The Gaia -ESO survey: Mixing processes in low-mass stars traced by lithium abundance in cluster and field stars
Summary, in English
Aims. We aim to constrain the mixing processes in low-mass stars by investigating the behaviour of the Li surface abundance after the main sequence. We take advantage of the data from the sixth internal data release of Gaia-ESO, IDR6, and from the Gaia Early Data Release 3, EDR3s. Methods. We selected a sample of main-sequence, sub-giant, and giant stars in which the Li abundance is measured by the Gaia-ESO survey. These stars belong to 57 open clusters with ages from 130 Myr to about 7 Gyr and to Milky Way fields, covering a range in [Fe/H] between -1.0and +0.5 dex, with few stars between -1.0 and -2.5dex. We studied the behaviour of the Li abundances as a function of stellar parameters. We inferred the masses of giant stars in clusters from the main-sequence turn-off masses, and for field stars through comparison with stellar evolution models using a maximum likelihood technique. We compared the observed Li behaviour in field giant stars and in giant stars belonging to individual clusters with the predictions of a set of classical models and of models with mixing induced by rotation and thermohaline instability. Results. The comparison with stellar evolution models confirms that classical models cannot reproduce the observed lithium abundances in the metallicity and mass regimes covered by the data. The models that include the effects of both rotation-induced mixing and thermohaline instability account for the Li abundance trends observed in our sample in all metallicity and mass ranges. The differences between the results of the classical models and of the rotation models largely differ (up to 2 dex), making lithium the best element with which to constrain stellar mixing processes in low-mass stars. We discuss the nature of a sample of Li-rich stars. Conclusions. We demonstrate that the evolution of the surface abundance of Li in giant stars is a powerful tool for constraining theoretical stellar evolution models, allowing us to distinguish the effect of different mixing processes. For stars with well-determined masses, we find a better agreement of observed surface abundances and models with rotation-induced and thermohaline mixing. Rotation effects dominate during the main sequence and the first phases of the post-main-sequence evolution, and the thermohaline induced mixing after the bump in the luminosity function.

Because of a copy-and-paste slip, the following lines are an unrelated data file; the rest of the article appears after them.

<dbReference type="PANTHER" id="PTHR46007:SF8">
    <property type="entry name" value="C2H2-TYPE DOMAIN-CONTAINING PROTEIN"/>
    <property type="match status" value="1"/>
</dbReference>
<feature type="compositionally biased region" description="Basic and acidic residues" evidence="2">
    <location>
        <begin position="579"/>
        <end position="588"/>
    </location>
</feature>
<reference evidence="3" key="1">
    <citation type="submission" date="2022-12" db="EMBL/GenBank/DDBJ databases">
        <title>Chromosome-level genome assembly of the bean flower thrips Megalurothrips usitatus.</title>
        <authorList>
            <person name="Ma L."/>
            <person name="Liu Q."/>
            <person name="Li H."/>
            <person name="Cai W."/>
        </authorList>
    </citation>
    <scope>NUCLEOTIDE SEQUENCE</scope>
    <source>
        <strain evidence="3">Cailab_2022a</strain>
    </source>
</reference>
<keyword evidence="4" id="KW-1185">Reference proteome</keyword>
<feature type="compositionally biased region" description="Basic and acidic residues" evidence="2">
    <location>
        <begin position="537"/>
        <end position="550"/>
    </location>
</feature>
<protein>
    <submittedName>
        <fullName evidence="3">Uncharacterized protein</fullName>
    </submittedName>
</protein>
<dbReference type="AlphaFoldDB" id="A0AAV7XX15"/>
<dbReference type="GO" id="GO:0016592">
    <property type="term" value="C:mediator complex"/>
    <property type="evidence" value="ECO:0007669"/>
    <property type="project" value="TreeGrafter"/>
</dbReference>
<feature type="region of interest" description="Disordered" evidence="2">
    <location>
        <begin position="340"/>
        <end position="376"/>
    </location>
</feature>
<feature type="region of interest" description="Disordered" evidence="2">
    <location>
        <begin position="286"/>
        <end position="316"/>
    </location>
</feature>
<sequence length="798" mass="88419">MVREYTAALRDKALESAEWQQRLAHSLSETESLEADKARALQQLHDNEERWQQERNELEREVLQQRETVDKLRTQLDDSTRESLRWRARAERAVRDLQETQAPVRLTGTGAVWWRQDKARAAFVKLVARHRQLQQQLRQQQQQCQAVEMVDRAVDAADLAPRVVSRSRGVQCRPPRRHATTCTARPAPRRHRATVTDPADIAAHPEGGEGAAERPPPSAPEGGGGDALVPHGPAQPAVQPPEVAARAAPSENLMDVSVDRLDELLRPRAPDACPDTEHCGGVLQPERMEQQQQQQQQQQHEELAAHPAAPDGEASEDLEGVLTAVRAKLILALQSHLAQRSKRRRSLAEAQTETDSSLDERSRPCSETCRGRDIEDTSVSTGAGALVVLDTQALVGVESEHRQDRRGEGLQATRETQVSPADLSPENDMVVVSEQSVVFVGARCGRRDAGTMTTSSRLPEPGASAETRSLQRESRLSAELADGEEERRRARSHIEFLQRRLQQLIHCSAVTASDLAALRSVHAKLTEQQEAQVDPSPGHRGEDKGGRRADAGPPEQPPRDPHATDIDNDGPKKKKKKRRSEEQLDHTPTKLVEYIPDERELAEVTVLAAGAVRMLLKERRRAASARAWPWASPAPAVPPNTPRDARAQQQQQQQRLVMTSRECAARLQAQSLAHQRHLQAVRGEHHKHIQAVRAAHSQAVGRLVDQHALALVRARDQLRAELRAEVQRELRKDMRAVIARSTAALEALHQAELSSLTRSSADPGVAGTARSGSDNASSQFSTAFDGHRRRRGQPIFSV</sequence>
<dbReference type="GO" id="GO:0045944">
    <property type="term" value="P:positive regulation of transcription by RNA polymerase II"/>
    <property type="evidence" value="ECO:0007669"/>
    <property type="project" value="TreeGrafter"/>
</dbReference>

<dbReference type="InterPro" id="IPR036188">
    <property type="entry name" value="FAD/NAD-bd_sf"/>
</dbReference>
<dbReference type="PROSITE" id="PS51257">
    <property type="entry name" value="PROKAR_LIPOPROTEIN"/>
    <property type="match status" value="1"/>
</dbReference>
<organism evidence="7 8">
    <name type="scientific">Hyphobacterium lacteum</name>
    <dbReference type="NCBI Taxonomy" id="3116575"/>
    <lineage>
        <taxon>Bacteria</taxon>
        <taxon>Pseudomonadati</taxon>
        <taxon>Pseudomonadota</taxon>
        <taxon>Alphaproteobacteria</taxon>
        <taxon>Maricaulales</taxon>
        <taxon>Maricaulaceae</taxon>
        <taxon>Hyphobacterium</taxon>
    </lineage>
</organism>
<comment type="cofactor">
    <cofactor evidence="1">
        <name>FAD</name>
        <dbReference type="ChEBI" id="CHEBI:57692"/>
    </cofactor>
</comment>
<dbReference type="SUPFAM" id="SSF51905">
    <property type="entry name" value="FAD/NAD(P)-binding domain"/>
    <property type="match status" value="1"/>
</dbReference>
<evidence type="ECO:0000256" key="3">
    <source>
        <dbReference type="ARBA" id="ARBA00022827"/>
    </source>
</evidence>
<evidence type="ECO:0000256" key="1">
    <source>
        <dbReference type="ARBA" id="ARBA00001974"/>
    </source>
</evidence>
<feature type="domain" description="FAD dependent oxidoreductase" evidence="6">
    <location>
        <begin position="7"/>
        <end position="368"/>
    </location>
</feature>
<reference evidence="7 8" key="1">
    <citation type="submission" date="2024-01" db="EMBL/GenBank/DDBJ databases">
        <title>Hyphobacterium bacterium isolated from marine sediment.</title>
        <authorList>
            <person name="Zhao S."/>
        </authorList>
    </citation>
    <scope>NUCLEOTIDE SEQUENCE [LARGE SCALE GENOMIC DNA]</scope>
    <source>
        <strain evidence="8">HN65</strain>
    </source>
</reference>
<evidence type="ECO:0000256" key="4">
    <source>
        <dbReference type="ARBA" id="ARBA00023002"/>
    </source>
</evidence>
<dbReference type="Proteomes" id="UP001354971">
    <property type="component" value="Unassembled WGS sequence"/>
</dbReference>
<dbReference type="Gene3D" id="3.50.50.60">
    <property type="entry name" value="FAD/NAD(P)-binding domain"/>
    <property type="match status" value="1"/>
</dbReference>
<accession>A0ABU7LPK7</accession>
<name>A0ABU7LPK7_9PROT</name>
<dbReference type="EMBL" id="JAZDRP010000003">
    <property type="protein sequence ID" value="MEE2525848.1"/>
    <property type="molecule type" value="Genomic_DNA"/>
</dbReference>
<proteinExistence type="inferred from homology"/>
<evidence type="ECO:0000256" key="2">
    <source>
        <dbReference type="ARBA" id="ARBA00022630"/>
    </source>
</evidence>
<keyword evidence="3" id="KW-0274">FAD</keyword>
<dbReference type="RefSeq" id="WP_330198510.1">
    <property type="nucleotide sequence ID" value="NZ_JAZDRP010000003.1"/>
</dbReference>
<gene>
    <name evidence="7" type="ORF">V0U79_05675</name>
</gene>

- Astronomy, Astrophysics and Cosmology
- Open clusters and associations: general
- Stars: abundances
- Stars: evolution
- ISSN: 0004-6361